The changing moods of those who have remained behind

Editor’s note: Ken Donnell, a Greenville resident and businessman, has shared his experiences with Plumas News readers. Here is his latest post from tonight, July 26. 
By Ken KD Donnell
Special to Plumas News
The past two days have been very good for Greenville.  An inversion layer has held down fire activity so that there has been little or no expansion of the fire footprint.  Equally important, this inversion layer has permitted firefighters to build and strengthen containment lines. The mood all over Greenville is cautiously hopeful.  
The inversion layer proved to be much heavier and longer lasting that many weather forecasters had predicted. As I write these words, the inversion layer appears to still be intact. As we move into Tuesday, there is an increasing chance of thunderstorms, including the localized high winds which often accompany such thunderstorms.  But after viewing the latest fire map and speaking directly with a CalFire official earlier today, I am confident firefighters can contain any breakout from intermittent and localized winds.  Yes, extremely high and sustained winds could quickly bring the fire to Greenville, Crescent Mills, Canyon Dam, or Taylorsville, But I suggest we enjoy a moment of high hopes unless the weather and winds change significantly.
I have made a change to the process by which I send out text message updates.  Rather than do the very time consuming cut & paste process of sending messages to individual persons, I am now sending these text updates to three persons who are acting as amplifiers to forward my updates via text to anyone who requests..  Anyone who wants to receive these text updates should send a text message to one or more of the following three persons, and specifically state “Continue Greenville Text updates”:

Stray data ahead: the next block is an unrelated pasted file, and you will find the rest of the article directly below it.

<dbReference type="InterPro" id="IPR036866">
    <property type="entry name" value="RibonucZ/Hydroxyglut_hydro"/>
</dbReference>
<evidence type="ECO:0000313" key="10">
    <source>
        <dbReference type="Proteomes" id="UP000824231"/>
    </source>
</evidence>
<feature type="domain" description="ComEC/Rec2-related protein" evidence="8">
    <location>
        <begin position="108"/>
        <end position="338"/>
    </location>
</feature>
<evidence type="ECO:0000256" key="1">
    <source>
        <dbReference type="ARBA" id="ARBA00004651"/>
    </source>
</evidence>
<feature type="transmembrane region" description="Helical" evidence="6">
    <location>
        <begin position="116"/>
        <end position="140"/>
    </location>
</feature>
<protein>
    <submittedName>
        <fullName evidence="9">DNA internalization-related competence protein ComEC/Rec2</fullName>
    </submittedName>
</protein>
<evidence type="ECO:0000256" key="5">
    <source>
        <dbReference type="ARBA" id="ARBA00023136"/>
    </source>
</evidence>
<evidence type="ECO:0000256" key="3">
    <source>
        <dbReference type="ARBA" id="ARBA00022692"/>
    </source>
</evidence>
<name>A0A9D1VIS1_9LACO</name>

Debbie Cook – 530-518-3089
Dennis McCourt – 408.832.4581
Sherilyn Schwartz – 661.435.7250
I have lately been hesitant to drive around Greenville and the valley since so many out-of-area law enforcement personnel arrived.  While these are all really kind and well meaning officers, they do not recognize locals the way Plumas sheriff deputies do. I did not want to run afoul of some well intentioned out-of-area officer who mistook me for a bad guy.  But today, everything feels stable enough that I make an extensive tour of Greenville and the North Valley Road down past the trailer park.  Everything looked peaceful, but felt so strange with so many local residents gone.  
I find it very interesting to take note of how the tension levels have risen and fallen in Greenville during the past several days.  Early days of the fire were taken calmly by most persons.  But when Indian Falls began to burn, a strong panic began to engulf us.  This panic was replaced by a sense of stoic determination, and that stoic determination has now evolved into confidence and hope.  Those of us who remain in Greenville are beginning to become bonded in a way so that we almost share the same feelings, troubling or hopeful.  
What I find most encouraging is that the mood of everyone who remains in Greenville is now positive and cooperative.  More than once in recent years, I have been deeply saddened when divisiveness and anger became dominant in Greenville..   I hope and pray that we are finally becoming tired of such negativity and conflict.  I hope that, in the future, we can come together as a cohesive and united community to make Greenville an even more fantastic place to live and work.  Yes we have our differences, and yes we will always have our disagreements. But for every way in which we are different and divided, there are ten ways in which we are united and one. Please join me in focusing on the ways which we are united, and work together to create a future Greenville which celebrates peace and harmony and avoids division and discord.  It is the future our children and grandchildren need and deserve.